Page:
Liberalism, Classical and Pragmatic

liberal (adj.)
late 14c., from O.Fr. liberal “befitting free men, noble, generous,” from L. liberalis “noble, generous,” lit. “pertaining to a free man,” from liber “free,” from PIE base *leudheros (cf. Gk. eleutheros “free”), probably originally “belonging to the people” (though the precise semantic development is obscure), from *leudho– “people” (cf. O.C.S. ljudu, Lith. liaudis, O.E. leod, Ger. Leute “nation, people”). Earliest reference in English is to the liberal arts. Sense of “free in bestowing” is from late 14c. With a meaning “free from restraint in speech or action” (late 15c.) liberal was used 16c.-17c. as a term of reproach. It revived in a positive sense in the Enlightenment, with a meaning “free from prejudice, tolerant,” which emerged 1776-88. Purely in reference to political opinion, “tending in favor of freedom and democracy” it dates from c.1801, from Fr. libéral, originally applied in English by its opponents (often in French form and with suggestions of foreign lawlessness) to the party favorable to individual political freedoms.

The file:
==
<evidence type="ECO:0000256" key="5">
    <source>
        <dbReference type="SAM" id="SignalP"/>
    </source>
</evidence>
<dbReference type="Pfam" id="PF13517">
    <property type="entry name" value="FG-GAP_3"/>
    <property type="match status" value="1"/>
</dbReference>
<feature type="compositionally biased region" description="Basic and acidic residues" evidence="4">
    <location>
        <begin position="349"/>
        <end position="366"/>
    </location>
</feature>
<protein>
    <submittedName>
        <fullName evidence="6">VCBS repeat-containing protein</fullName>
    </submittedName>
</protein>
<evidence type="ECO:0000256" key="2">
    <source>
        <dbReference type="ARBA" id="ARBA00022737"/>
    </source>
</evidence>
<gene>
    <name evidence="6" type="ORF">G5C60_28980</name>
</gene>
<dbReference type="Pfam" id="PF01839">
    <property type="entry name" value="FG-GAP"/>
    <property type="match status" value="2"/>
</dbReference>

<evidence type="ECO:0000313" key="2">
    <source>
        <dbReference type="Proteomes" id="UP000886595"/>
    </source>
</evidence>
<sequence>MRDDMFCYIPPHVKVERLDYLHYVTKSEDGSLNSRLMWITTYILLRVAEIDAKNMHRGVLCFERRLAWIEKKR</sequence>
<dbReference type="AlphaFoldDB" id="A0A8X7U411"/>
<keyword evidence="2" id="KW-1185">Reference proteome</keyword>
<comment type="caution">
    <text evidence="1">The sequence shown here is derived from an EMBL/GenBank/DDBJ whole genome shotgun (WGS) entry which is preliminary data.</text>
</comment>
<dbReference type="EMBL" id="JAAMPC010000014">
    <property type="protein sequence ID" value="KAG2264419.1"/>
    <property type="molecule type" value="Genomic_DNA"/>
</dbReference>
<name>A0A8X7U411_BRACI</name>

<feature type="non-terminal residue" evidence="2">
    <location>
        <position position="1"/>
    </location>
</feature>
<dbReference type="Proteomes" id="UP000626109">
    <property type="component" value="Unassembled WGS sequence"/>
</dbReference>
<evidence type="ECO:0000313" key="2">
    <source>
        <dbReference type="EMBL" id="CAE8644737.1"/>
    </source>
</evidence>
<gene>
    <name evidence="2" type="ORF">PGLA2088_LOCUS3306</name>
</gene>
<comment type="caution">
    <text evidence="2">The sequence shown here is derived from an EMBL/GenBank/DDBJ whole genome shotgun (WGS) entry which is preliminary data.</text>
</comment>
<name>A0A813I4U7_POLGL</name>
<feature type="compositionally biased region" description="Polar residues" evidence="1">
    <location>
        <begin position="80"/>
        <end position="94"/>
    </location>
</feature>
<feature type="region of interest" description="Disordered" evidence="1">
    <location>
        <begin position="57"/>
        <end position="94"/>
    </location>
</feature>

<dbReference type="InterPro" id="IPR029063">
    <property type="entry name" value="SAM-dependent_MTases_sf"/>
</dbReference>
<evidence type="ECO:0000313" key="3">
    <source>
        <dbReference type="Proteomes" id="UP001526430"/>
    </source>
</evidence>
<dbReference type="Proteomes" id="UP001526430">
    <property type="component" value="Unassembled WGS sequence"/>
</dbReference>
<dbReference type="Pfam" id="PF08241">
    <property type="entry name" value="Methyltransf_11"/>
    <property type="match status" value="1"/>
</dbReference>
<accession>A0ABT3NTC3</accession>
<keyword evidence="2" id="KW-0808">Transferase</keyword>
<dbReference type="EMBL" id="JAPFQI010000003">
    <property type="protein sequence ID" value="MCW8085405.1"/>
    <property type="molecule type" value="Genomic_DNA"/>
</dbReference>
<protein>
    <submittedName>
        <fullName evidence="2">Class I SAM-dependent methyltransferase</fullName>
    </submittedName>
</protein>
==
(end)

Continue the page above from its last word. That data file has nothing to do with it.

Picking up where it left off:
classic (adj.)
1610s, from Fr. classique (17c.), from L. classicus “relating to the (highest) classes of the Roman people,” hence, “superior,” from classis (see class).

classical
1590s, “of the highest rank,” from classic + –al.

pragmatic
1540s, from M.Fr. pragmatique, from L. pragmaticus “skilled in business or law,” from Gk. pragmatikos “versed in business,” from pragma (gen. pragmatos) “civil business, deed, act,” from prassein “to do, act, perform.”

—Douglas Harper

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